That is where on a lonely road in the middle of nowhere we had a flat tire. Between my father, my brother and myself, we quickly changed the tire. But to do that we had to unload the car and put everything back in again. Then we visited the “original” Las Vegas in New Mexico to have the tire repaired.

Then it was on to our destination; the Philmont Scout Ranch near Cimmaron New Mexico where we spent the next week. My brother and I went joined a group of other boys and spent seven days and seven nights backpacking in the Rocky Mountains. After we came down, I got to ride in a rodeo there. It wasn’t anything fancy, just some riding and roping.

After that we toured through the Rocky Mountains in New Mexico and Colorado for another two weeks before coming home through Colorado, Nebraska, Iowa, Illinois and Indiana.

Lee Kamps

Lee has been working with Medicare, Medicaid and private health insurance since he began working at the Erie County Welfare Department in January 1973 where a major part of his job was determining eligibility for Medicaid. He went into the private insurance business in 1977 with Prudential Insurance Company and within a short time had become one of the company’s top sales agents. In 1982, he was promoted into management where he managed two field offices and as many as thirteen sales agents. After leaving Prudential in 1986, Lee decided to become more focused on health insurance and employee benefits. He has advised many local employers on how to have a more cost effective employee benefit program as well as conducted employee benefit meetings and enrollments for many area employers. The companies Lee has worked with ranged from small “mom and pop” businesses to local operations of large national companies. Lee received his B.S. degree from Kent State University where he has been active in the local alumni association. He has completed seven of the ten courses toward the Certified Employee Benefit Specialist designation. He has taught courses in employee benefits and insurance at Cleveland State University and local community colleges. In addition, Lee is an experienced and accomplished public speaker. He has been a member of Toastmasters International where he achieved the designation of “Able Toastmaster – Silver” in 1994. He has also served as a club president, Area Governor and District Public Relations Officer in Toastmasters as well as winning local speech contests. Lee has also been a member of the Greater Cleveland Growth Association’s Speaker’s Bureau where he was designated as one of the “official spokespeople for the Rock and Roll Hall of Fame” prior to the hall’s opening in 1995. He has given talks and presentations before many audiences including civic organizations, AARP chapters and many other community groups. With the implementation of the Medicare Modernization Act (Medicare drug bill) in 2006, Lee has shifted his focus to Medicare and helping Medicare beneficiaries navigate the often confusing array of choices and plans available. As an independent representative, Lee is not bound to any one specific company or plan, but he can offer a plan that suits an individual person’s needs and budget. In addition, Lee is well versed in the requirements and availability of various programs for assistance with Medicare part D as well as Medicaid. While he cannot make one eligible, he can assist in the process and steer one to where they may be able to receive assistance.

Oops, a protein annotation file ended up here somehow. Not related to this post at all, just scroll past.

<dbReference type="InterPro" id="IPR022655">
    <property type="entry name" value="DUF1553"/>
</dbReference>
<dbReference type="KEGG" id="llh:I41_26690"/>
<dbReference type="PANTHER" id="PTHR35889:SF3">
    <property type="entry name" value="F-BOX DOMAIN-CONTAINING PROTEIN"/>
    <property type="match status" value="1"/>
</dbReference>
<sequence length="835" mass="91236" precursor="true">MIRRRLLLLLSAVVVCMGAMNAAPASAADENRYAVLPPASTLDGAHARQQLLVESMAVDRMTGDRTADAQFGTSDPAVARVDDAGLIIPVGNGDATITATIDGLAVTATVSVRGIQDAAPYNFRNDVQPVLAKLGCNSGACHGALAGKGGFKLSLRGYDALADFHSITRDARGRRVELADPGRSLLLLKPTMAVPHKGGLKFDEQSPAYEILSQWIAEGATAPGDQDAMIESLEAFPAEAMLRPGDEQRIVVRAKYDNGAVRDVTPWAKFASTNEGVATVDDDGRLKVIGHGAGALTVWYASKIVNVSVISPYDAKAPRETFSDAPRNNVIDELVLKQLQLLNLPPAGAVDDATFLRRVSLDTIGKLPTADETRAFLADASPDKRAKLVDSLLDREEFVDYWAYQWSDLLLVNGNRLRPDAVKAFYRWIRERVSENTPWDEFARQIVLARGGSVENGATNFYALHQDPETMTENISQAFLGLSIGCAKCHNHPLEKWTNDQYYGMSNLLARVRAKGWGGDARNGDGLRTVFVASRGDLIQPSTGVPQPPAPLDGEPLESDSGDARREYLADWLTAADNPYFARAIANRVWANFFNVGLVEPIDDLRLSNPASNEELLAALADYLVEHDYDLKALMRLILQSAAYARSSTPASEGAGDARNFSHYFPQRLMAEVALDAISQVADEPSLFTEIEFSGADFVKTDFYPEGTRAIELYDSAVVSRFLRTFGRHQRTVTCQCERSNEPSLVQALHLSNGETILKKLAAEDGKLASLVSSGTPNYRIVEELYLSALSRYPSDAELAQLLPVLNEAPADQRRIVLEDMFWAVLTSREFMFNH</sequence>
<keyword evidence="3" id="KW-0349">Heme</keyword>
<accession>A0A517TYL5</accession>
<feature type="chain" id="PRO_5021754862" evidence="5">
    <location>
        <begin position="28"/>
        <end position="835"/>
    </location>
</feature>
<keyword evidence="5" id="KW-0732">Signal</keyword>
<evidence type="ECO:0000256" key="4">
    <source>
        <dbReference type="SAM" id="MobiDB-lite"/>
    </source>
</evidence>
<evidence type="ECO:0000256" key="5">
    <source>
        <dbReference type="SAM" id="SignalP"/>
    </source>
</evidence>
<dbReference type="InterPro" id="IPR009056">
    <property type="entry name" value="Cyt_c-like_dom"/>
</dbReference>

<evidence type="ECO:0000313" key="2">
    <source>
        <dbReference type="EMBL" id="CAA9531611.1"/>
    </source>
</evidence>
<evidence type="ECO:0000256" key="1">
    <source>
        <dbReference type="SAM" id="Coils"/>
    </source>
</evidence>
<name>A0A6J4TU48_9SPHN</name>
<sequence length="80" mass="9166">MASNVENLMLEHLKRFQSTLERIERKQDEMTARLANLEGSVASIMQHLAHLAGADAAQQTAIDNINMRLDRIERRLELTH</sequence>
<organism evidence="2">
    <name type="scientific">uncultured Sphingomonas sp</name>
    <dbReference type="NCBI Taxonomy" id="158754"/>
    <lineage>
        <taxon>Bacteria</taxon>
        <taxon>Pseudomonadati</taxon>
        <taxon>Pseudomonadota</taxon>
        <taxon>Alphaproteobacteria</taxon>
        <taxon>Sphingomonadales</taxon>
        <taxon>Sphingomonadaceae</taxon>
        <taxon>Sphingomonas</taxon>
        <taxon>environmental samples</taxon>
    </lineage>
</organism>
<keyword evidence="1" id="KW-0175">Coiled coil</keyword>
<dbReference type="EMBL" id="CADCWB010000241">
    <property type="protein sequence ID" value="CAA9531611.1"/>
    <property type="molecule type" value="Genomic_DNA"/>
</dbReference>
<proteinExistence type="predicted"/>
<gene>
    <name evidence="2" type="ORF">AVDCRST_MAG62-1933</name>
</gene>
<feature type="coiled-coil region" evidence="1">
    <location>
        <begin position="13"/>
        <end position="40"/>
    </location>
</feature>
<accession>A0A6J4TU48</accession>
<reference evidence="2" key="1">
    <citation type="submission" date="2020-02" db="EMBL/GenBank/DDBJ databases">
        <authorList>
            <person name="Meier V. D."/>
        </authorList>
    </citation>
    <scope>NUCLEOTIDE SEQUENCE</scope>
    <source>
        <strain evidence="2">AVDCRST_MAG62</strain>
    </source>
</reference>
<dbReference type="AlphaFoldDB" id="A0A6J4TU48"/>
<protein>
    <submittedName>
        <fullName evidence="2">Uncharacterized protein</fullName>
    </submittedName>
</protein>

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Volume 12, Issue 9, Posted 8:32 AM, 09.01.2020